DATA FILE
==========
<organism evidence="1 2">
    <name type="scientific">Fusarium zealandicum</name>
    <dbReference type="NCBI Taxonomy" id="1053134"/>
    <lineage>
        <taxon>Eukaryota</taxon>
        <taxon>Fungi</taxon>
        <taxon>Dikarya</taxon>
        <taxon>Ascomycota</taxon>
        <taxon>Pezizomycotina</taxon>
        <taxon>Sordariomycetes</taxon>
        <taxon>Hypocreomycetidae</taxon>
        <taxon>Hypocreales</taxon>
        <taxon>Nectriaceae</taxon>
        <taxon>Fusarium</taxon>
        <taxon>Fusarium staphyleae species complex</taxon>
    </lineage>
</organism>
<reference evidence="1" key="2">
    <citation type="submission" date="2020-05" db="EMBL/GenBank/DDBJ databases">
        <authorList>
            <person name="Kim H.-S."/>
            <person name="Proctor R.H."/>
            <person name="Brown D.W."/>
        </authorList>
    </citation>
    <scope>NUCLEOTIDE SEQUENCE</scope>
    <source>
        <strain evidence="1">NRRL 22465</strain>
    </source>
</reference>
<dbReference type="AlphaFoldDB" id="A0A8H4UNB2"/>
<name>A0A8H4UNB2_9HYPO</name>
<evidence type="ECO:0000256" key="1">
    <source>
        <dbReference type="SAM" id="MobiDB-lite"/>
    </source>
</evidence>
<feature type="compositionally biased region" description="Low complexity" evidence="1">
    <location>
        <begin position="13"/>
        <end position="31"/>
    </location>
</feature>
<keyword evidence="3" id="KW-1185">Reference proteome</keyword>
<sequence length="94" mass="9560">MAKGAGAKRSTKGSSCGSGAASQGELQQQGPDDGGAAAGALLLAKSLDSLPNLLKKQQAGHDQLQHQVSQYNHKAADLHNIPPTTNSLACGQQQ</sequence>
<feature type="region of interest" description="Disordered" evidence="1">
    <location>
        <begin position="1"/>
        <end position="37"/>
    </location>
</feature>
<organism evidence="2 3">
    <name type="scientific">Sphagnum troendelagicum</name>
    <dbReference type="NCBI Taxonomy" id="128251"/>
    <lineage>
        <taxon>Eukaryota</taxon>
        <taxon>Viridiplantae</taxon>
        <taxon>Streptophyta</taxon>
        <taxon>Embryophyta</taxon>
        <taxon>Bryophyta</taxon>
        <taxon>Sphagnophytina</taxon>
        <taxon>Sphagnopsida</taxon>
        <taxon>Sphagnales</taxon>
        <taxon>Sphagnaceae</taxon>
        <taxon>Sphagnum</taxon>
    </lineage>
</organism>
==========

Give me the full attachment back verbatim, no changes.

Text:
<organism evidence="1 2">
    <name type="scientific">Fusarium zealandicum</name>
    <dbReference type="NCBI Taxonomy" id="1053134"/>
    <lineage>
        <taxon>Eukaryota</taxon>
        <taxon>Fungi</taxon>
        <taxon>Dikarya</taxon>
        <taxon>Ascomycota</taxon>
        <taxon>Pezizomycotina</taxon>
        <taxon>Sordariomycetes</taxon>
        <taxon>Hypocreomycetidae</taxon>
        <taxon>Hypocreales</taxon>
        <taxon>Nectriaceae</taxon>
        <taxon>Fusarium</taxon>
        <taxon>Fusarium staphyleae species complex</taxon>
    </lineage>
</organism>
<reference evidence="1" key="2">
    <citation type="submission" date="2020-05" db="EMBL/GenBank/DDBJ databases">
        <authorList>
            <person name="Kim H.-S."/>
            <person name="Proctor R.H."/>
            <person name="Brown D.W."/>
        </authorList>
    </citation>
    <scope>NUCLEOTIDE SEQUENCE</scope>
    <source>
        <strain evidence="1">NRRL 22465</strain>
    </source>
</reference>
<dbReference type="AlphaFoldDB" id="A0A8H4UNB2"/>
<name>A0A8H4UNB2_9HYPO</name>
<evidence type="ECO:0000256" key="1">
    <source>
        <dbReference type="SAM" id="MobiDB-lite"/>
    </source>
</evidence>
<feature type="compositionally biased region" description="Low complexity" evidence="1">
    <location>
        <begin position="13"/>
        <end position="31"/>
    </location>
</feature>
<keyword evidence="3" id="KW-1185">Reference proteome</keyword>
<sequence length="94" mass="9560">MAKGAGAKRSTKGSSCGSGAASQGELQQQGPDDGGAAAGALLLAKSLDSLPNLLKKQQAGHDQLQHQVSQYNHKAADLHNIPPTTNSLACGQQQ</sequence>
<feature type="region of interest" description="Disordered" evidence="1">
    <location>
        <begin position="1"/>
        <end position="37"/>
    </location>
</feature>
<organism evidence="2 3">
    <name type="scientific">Sphagnum troendelagicum</name>
    <dbReference type="NCBI Taxonomy" id="128251"/>
    <lineage>
        <taxon>Eukaryota</taxon>
        <taxon>Viridiplantae</taxon>
        <taxon>Streptophyta</taxon>
        <taxon>Embryophyta</taxon>
        <taxon>Bryophyta</taxon>
        <taxon>Sphagnophytina</taxon>
        <taxon>Sphagnopsida</taxon>
        <taxon>Sphagnales</taxon>
        <taxon>Sphagnaceae</taxon>
        <taxon>Sphagnum</taxon>
    </lineage>
</organism>